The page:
The man, known only as the Bartender (Ethan Hawke), is, in fact, a Temporal Agent whose mission is to travel in time to stop crimes before they become crimes. While tending bar one night, a customer makes a bet that he has “the best story you ever heard” in “Predestination.”
Time travel stories are tough to bring to the big screen. Every science fiction fan, like me, scrutinizes such tomes just to find the discrepancies and errors in the concept of travelling through time. The Spierig Brothers (Michael and Peter) adapt and direct sci-fi maestro Robert A. Heinlein’s short story, which he reportedly wrote in a single day, All You Zombies. The result is a fascinating, complicated twist on the genre that, though I watched carefully, will require a second viewing just to study the time travel conundrum.
“Predestination” is a film that should not be discussed with those who have not yet seen it. The story weaves its way through time as The Bartender’s mission unfolds. I will say that the film’s stars, Ethan Hawke and Sarah Snook, do an outstanding job enveloping their enigmatic characters, especially Snook, who has to play both genders as, first, a woman and, later, as a man and does so effectively.
There is a maguffin that flows through the story as repeated references to the notorious Fizzle Bomber and The Bartender’s hunt for the murderous criminal. Just when you begin to forget about the FB, the filmmakers rub it back in your face – in a good way. This clever little tool is just one of the many things the makers use to keep you thinking and guessing right to the end. “Predestination” is a pleasant surprise and solid science fiction. I give it a B.
In an attempt to thwart NYC's notorious Fizzle bomber, an agent is caught in a blast. He awakens in a hospital bed where a doctor informs him he'll have a new face but withholds his report's psychiatric evaluation of psychosis and mood swings. The agent goes undercover as a barkeep (Ethan Hawke) where he'll meet a young man who bets him he can tell him the wildest story he's ever heard. But the stranger, who writes a True Confessions column called The Unmarried Mother, doesn't know he and his listener's crossed path is one of "Predestination."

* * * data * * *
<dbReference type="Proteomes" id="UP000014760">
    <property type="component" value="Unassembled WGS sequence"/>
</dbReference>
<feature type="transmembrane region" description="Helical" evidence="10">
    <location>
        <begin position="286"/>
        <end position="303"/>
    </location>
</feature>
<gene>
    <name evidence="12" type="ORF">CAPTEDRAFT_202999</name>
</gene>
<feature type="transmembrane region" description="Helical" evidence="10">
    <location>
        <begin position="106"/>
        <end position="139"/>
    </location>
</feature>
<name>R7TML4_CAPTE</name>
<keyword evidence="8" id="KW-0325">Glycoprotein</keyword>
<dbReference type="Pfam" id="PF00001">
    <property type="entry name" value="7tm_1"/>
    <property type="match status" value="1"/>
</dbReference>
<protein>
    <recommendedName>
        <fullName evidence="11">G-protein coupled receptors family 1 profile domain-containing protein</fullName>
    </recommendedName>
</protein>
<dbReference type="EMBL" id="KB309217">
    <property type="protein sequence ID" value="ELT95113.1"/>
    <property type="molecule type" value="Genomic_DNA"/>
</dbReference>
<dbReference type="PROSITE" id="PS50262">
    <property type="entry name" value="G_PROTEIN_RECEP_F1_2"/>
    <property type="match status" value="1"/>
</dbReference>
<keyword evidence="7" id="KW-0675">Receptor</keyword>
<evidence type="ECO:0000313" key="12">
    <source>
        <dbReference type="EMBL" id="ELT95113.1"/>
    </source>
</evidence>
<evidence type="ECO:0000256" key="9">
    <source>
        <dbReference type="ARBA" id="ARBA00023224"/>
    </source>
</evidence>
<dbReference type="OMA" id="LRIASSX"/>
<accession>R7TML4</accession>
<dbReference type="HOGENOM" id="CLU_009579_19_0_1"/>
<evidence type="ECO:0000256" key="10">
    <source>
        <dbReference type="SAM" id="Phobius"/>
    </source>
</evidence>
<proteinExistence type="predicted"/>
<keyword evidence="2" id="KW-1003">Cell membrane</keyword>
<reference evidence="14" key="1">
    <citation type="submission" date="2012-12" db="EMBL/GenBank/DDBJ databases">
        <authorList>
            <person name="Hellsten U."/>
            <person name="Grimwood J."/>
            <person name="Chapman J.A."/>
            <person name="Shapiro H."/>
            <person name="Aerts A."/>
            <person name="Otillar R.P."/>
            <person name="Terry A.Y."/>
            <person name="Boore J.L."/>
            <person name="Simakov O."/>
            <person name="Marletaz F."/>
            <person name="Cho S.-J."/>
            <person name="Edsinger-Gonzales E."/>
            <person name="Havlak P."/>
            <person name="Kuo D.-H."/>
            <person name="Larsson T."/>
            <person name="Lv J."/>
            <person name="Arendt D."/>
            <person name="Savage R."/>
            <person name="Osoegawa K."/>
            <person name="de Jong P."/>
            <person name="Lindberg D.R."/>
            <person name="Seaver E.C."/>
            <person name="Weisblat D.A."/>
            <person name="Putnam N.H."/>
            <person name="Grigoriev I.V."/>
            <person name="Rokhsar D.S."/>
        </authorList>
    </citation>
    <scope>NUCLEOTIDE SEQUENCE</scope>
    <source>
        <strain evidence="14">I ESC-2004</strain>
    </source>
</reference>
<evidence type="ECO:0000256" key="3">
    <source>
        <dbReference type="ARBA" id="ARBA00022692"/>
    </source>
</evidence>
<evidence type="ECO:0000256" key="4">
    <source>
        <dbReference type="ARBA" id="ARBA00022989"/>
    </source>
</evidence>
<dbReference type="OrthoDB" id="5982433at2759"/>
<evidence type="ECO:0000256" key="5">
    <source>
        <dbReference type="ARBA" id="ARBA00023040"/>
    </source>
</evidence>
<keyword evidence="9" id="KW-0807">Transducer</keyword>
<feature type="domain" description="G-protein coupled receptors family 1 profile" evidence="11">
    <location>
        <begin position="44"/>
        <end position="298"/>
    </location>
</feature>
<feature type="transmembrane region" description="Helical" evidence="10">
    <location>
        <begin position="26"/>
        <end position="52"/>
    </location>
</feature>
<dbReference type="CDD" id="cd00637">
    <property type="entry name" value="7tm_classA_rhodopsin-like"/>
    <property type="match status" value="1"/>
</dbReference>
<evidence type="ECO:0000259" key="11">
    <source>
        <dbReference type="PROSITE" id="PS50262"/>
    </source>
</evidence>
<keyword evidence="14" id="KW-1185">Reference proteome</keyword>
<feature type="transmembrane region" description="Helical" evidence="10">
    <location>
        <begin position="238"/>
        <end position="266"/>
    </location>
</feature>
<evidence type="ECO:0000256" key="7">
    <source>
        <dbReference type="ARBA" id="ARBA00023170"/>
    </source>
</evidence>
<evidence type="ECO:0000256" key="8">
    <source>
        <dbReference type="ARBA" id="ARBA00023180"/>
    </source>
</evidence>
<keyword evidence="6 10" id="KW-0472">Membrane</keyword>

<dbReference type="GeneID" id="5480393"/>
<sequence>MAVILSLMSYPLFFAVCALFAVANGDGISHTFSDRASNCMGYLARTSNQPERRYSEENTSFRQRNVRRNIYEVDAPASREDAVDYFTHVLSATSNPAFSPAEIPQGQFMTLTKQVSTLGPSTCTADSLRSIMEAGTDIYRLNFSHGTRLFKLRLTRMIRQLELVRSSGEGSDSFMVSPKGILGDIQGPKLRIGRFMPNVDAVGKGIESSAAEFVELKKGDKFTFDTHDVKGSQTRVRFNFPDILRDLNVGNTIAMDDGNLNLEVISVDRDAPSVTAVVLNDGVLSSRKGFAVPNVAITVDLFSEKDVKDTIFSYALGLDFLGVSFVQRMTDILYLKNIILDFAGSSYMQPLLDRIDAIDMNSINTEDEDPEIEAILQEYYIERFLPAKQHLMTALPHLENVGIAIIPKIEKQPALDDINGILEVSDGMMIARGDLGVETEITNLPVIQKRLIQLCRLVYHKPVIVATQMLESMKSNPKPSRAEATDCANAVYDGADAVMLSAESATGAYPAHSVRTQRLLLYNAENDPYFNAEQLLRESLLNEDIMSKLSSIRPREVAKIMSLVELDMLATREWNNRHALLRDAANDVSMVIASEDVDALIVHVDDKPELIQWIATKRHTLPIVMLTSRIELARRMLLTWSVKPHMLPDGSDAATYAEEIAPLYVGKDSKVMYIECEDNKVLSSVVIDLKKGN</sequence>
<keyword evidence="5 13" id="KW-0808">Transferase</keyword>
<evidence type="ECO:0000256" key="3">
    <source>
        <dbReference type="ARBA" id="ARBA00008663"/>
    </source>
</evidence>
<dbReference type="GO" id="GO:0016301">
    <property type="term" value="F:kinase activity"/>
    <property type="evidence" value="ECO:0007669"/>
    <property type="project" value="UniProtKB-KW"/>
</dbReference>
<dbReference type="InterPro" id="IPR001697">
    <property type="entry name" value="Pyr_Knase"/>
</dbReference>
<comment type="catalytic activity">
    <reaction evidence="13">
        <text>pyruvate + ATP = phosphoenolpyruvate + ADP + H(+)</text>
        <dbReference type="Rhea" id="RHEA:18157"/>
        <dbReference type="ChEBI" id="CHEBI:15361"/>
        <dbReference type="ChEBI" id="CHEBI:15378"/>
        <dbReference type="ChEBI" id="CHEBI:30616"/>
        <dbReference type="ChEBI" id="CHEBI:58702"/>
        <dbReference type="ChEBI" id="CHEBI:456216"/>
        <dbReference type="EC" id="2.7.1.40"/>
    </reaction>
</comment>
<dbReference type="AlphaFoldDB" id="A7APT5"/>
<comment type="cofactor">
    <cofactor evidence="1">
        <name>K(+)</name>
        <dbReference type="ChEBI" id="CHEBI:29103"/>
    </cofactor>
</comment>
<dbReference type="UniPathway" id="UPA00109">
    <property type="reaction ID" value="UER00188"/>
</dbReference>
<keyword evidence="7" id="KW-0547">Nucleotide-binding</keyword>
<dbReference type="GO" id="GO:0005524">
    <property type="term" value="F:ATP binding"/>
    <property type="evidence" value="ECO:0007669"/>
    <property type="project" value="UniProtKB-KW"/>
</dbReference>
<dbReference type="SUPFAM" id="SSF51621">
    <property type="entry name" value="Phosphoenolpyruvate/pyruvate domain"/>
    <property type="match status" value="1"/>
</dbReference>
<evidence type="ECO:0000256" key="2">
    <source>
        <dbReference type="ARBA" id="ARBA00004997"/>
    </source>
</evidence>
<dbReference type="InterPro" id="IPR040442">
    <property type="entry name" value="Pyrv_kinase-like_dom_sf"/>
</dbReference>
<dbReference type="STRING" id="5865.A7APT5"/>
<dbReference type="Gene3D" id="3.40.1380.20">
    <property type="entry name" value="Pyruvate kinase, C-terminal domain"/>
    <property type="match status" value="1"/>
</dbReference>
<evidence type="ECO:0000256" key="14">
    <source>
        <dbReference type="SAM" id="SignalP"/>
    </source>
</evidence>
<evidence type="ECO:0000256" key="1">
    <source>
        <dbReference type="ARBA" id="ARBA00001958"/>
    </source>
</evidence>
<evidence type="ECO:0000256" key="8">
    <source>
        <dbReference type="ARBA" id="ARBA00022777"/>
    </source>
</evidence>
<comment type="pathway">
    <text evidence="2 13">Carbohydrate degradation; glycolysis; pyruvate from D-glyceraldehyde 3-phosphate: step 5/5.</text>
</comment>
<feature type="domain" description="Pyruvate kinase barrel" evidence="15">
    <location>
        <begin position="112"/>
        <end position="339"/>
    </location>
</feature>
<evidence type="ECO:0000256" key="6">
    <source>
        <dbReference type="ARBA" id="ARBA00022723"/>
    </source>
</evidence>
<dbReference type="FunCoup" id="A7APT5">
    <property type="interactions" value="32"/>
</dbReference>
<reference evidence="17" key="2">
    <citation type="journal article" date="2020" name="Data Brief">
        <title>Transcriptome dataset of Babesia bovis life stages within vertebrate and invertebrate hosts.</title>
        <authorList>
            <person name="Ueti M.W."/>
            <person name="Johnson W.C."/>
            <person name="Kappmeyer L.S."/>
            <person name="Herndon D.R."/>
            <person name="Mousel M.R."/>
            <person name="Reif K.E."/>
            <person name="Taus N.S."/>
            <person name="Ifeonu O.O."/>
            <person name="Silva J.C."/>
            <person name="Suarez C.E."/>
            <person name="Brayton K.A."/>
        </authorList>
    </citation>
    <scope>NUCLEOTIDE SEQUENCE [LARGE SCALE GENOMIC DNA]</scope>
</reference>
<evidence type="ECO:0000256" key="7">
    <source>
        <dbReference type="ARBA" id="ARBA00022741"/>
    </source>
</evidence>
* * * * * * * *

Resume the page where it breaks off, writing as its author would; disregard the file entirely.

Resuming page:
Australian writer/directors Michael and Peter Spierig have played with zombies and vampires in their films "Undead" and "Daybreakers" with fair to middling results. Now, adapting Robert A. Heinlein's 'All You Zombies,' they've taken a giant leap forward with a twisty time traveling tale that just about swept the 2014 Australian Film Awards. Those who were floored by "Looper" need to check this out - it's a far better film, despite a lower budget look and features a breakout performance from Sarah Snook ("Jessabelle") who's like a cross between Tatiana Maslany and Dane DeHaan in this role.
With four bombings having killed 112, the streets of New York City are largely abandoned, but the Unmarried Mother columnist (Snook) won't be shaken. After an initially testy exchange with the barkeep, the bet is set and he begins 'When I was a little girl...' From this 'present' day (the film is set in the past, a kind of 'nuevo retro' sci-fier), the tale flashes backwards and forwards from 1945 to 1992. Keep tabs on the timelines, as seemingly minor events take on greater meaning when viewed from different eras.
The foundling left at the door of a Cleveland orphanage in 1945 turns into a young woman of prodigious intellectual skill, particularly in mathematics and science. But she's also an outsider who uses her physical abilities to fight those who attempt to bully her. Just as Jane realizes she's as likely to get married as she was to get adopted, she's recruited by Mr. Robertson (Noah Taylor, "Shine," "Submarine"), who believes her unique abilities make her a good match for Spacecorps. Yet despite her achievements, every time Jane seems on the verge of a personal breakthrough, she's delivered a harsh setback. As the Barkeep absorbs his/her story, a background television reminds us of the Fizzle bomber.
While it's not that difficult to figure out where much of this is headed, it's the way the pieces fit together that's so intriguing. It's a mystery with romance, time travel and biological experiments and the Spierigs tell it in ways that recall film noir with a dash of Kubrick by way of "The Terminator." Hawke is the unstable stabilizing force here (he's got a great parting shot) but it's Snook who really wows - we're as floored as Hawke when that story begins and later we'll see her female rendition preparing to become a man, the actress convincing us of both genders at the same time. Like Maslany in 'Orphan Black,' she's also tasked with playing opposite herself and convinces while also covering emotional bases. As the man who recognizes the 'predestination paradox,' Taylor creates a shadowy yet sympathetic, supportive character.
The writing has its occasional awkward bump and production is low key (special effects are largely used to create environmental illusions), but the story is so beautifully pieced together and well acted it transcends quibbles. Original Music by multitasker Peter Spierig dips into The Doors and Tangerine Dream territory.
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